School start times still earlier than recommended

School start times still earlier than recommended


School start times still earlier than recommended


Studies shows school start time can be harmful to students

During your first period class, if you’re even awake yourself, look around.  Count the number of heads down, or even worse, listen to what’s going on (or what‘s not going on).  This sleep epidemic is ongoing and gets worse every day.  Due to the limited amount of sleep students get, most teachers agree that lack of sleep leads to poor academic performance.

The controversy has been looked at many times over the past few years about what time school should start.  The recommended amount of sleep for teenagers is 8.5-9.5 hours of sleep each night. That being said, sources like American Academy of Pediatrics say that school should start no earlier than 8:30, but what’s stopping Shaler?

One of the biggest reasons our school starts at 7:18 is because of the bus systems.  Our buses run on a loop-type schedule where they drop off the high school students, then head out and pick up the middle school students, and then elementary school students.

“The default was to pick up high school students first.  They’re the oldest; they can stand out in the dark a little more safely,” Principal Dr. Timothy Royall said.

However, this would have the high school students waking up between 5:30-6:30 in the morning with most high school students attempting to go to bed around 11.

Adults blame Twitter, Instagram, and other social media for keeping teenagers awake at night.  However, that is not completely true.  Research shows that as children become teenagers, their internal clocks shift.  The sleep cycle gets pushed back two hours making it difficult for teenagers to fall asleep before 10:30.  Therefore, teens may feel wide awake at bedtime even when they are exhausted.

“People think it’s cultural, that kids just want to stay up, but it’s actually biological,” Peter Franzen, an assistant professor of psychiatry at the University of Pittsburgh School of Medicine, said in an article for the National Sleep Foundation.

First period teachers witness first-hand how difficult it is for students to stay awake.

“First period is definitely sleepy while ninth period is really outgoing and participates a ton,” Mrs. Neumann, a history teacher with a first period class, said.

Many decades of research has shown that insufficient sleep is injurious, hurting academic performance, and increasing teenagers’ risk of depression.  Sleep deprivation also increases rates of absenteeism, tardiness, substance use, and car accidents.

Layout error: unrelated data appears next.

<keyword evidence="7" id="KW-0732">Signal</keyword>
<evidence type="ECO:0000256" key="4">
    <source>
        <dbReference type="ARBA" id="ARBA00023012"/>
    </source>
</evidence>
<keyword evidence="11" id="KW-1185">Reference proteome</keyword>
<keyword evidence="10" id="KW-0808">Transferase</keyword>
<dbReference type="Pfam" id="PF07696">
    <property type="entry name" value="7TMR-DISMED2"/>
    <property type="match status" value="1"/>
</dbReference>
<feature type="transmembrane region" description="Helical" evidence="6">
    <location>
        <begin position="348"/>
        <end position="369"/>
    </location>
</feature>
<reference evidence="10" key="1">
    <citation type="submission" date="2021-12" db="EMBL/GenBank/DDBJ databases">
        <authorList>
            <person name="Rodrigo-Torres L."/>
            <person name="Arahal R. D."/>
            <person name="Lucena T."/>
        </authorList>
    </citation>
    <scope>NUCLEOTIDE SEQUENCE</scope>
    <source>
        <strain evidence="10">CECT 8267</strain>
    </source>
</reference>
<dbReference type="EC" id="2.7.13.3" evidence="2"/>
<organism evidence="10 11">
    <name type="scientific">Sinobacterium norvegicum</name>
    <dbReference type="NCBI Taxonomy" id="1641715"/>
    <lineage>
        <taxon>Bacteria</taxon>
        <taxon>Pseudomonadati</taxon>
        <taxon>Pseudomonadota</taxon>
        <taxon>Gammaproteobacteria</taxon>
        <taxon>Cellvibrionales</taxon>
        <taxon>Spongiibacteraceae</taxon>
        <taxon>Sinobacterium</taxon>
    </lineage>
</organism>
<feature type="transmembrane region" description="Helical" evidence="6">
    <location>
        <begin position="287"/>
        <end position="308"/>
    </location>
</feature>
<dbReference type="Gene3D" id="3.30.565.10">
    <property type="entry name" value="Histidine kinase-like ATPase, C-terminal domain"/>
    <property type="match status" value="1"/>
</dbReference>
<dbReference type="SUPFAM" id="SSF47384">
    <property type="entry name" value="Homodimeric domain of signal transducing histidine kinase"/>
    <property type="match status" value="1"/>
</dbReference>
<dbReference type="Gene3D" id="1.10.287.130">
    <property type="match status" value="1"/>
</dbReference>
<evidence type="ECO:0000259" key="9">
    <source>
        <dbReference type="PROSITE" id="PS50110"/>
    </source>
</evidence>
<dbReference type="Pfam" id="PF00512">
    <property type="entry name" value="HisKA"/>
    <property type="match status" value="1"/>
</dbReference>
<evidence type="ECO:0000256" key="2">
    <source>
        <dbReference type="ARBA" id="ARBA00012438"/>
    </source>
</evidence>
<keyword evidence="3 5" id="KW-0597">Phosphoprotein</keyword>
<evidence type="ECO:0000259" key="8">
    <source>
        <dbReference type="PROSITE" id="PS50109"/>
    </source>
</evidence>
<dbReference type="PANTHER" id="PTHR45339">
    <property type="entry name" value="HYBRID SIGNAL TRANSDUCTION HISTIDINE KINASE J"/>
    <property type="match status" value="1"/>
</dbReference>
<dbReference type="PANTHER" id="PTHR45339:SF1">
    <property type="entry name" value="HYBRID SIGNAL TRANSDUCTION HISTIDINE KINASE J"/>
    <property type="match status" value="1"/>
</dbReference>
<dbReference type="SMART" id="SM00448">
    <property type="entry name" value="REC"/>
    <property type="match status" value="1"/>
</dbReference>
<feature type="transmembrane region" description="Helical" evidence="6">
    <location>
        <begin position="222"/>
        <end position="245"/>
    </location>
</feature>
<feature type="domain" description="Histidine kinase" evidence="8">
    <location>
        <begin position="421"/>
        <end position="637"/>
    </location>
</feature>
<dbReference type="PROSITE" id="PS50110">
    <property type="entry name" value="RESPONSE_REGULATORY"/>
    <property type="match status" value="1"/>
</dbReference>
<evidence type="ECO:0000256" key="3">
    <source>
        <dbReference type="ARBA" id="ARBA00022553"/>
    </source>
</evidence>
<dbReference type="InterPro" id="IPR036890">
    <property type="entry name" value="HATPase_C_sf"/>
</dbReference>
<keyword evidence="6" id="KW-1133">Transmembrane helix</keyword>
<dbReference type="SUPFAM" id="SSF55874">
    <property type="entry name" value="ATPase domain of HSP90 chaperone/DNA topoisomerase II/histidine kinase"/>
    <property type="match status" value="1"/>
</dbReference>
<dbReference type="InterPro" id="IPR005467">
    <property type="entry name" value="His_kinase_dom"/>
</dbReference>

“The consequences of our current system are much worse than having a few sleepy kids in first period.  Sleep deprivation has lots of negative impacts, including on cognitive function.  This means that our brains work less effectively when we’re sleep-deprived,” Ms. Domencic, a first period English teacher, said.

The National Sleep Foundation points out that teens are already prone to sleep deficiency due to factors such as being responsible for higher academics, along with after-school jobs and extracurricular activities.

“Sleep isn’t a priority for teenagers, and it typically isn’t made one by parents or schools,” Jodi Mindell, PhD Children’s Hospital of Philadelphia, said on the National Sleep Foundation’s website.

Gateway School District is one school district in the surrounding area that is questioning its school start time. First revealed on Pittsburgh Post-Gazette, Superintendent Nina Zetty and other school administrators are considering later start times as part of the school’s initiative to “educate the whole child.” District officials will take this year to study how the current start times impact education and to see if this would be a logical change.

There is also a school in California, the Menlo-Atherton school district, that has partnered with Stanford University to create the Menlo-Atherton Teen Sleep Program.  Along with creating a district-wide policy that all four high schools in the district start school no earlier than 8:30 a.m, they also have the upper-level high school and college students with students from Dr. William Dement (a Stanford professor)  “Sleep and Dreams” class co-present information on sleep, particularly teen-related issues, to the freshmen class.

However, most schools stay on par with Shaler and keep an earlier start time.  In fact, North Hills has just moved their start time from 7:40 a.m. to 7:20 a.m. and the students will be dismissed at 2 p.m. instead of 2:45.  The proposed plan will save between $278,580 and $464,300 for taxpayers along with having fewer absences due to sporting events during 9th period.

But is this really the best choice?  Yes, there is money saved but is that money worth sacrificing the heath and well being of the students?  Is there a better option?

“It’s hard to argue with the science.  On the other side are some practical concerns about bussing, but those pale in comparison to impairing our students’ cognitive function.  We spend so much time and effort and money on finding ways to teach as effectively as we can.  If this one change could improve students’ ability to learn, why wouldn’t we do it?” Domencic said.


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